by Dennis Crouch
A bipartisan pair of Senators have proposed the “Pride in Patent Ownership Act.” The premise is that if you own a patent, you should be proud to own the patent — and actually record your ownership interest. The bill pushes this pride by requiring patent owners to record their ownership with the kicker that those who fail to record lose their right to punitive damages for any infringement that occurs prior to recordation.
If a patentee fails to comply … no party may recover, for infringement of the applicable patent in any action, increased monetary damages under section 284 during the period beginning on the date that is 91 days after the effective date of the issuance, assignment, grant, or conveyance with respect to the patent, as applicable, and ending on the date on which that issuance, assignment, grant, or conveyance is properly requested to be recorded.
The proposal also adds requirement anytime patent preparation, prosecution, or maintenance fees (including attorney fees) are paid by a “governmental entity, including a foreign governmental entity.” The applicant needs to provide a statement “describing the amount and source of funding” provided by the governmental entity. The provision would also retain the rule that an unrecorded interest is “void as against any subsequent purchaser or mortgagee” who purchases without notice of the prior conveyance.
The bill is co-sponsored by Senators Leahy (D) and Tillis (R) who are the chair and ranking member of the Senate Judiciary Committee’s Subcommittee on Intellectual Property.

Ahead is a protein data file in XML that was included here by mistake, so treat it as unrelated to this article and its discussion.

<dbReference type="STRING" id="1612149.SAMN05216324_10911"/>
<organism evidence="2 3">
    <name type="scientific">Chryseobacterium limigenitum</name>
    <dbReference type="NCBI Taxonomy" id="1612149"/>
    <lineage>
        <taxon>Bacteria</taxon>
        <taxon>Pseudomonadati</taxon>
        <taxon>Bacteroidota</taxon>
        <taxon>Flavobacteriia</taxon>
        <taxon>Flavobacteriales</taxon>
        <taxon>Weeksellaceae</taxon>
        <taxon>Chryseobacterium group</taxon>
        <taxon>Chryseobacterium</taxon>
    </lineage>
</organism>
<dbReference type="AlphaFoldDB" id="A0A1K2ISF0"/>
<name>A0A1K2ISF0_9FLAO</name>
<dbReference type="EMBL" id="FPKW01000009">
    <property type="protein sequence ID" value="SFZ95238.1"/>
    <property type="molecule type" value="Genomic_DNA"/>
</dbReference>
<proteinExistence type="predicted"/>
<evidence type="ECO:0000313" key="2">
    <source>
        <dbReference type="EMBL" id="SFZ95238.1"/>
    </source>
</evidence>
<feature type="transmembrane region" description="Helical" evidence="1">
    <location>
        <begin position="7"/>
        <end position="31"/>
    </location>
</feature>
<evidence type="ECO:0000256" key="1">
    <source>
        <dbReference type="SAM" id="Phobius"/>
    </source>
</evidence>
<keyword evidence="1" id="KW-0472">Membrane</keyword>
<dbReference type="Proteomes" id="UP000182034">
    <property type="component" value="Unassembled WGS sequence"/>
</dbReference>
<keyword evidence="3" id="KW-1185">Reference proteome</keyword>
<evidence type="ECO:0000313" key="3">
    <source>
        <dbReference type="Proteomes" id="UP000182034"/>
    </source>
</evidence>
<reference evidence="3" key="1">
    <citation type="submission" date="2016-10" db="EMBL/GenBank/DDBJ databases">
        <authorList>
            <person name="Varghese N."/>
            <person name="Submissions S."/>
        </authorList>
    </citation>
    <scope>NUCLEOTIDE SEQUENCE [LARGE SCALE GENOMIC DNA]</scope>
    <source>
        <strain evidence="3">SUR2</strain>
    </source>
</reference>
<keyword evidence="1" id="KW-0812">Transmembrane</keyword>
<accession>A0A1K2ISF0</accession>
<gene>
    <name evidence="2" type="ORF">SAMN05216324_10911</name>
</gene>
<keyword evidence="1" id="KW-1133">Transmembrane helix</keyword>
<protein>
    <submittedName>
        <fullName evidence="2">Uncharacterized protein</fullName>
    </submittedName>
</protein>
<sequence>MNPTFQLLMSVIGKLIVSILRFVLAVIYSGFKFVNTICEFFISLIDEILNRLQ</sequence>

Senator Tillis: “The public has a right to know who is a patent’s true owner. Patents provide a limited term monopoly against the public, and it’s in the public’s interest and benefit to know who owns that monopoly. I’m a strong supporter of patent rights, but those rights have to be balanced against the public’s interest. This commonsense bill will achieve that goal and I look forward to working towards its passage this Congress.”
Senator Leahy: “One of the fundamental underpinnings of the patent system is transparency. In exchange for the exclusive rights over an invention granted by a patent, the public has a right to know who owns the rights to particular inventions. We are working to ensure a fair innovation system for small businesses, non-profits, and independent entrepreneurs who have a right to know, without expensive litigation, who has the exclusive patent rights over a particular invention.”
The pair also proposed a second proposal that they call “Unleashing American Innovators Act.” The proposal focuses primarily on outreach mechanisms for new entrants into the patent space and would also require a new Southeast Regional Office — perhaps in Sen Tillis’s home city of Charlotte.
For those who don’t know. Sen. Tillis was a computer systems specialist who worked for Wang Labs., PWC, and IBM (although mostly in management).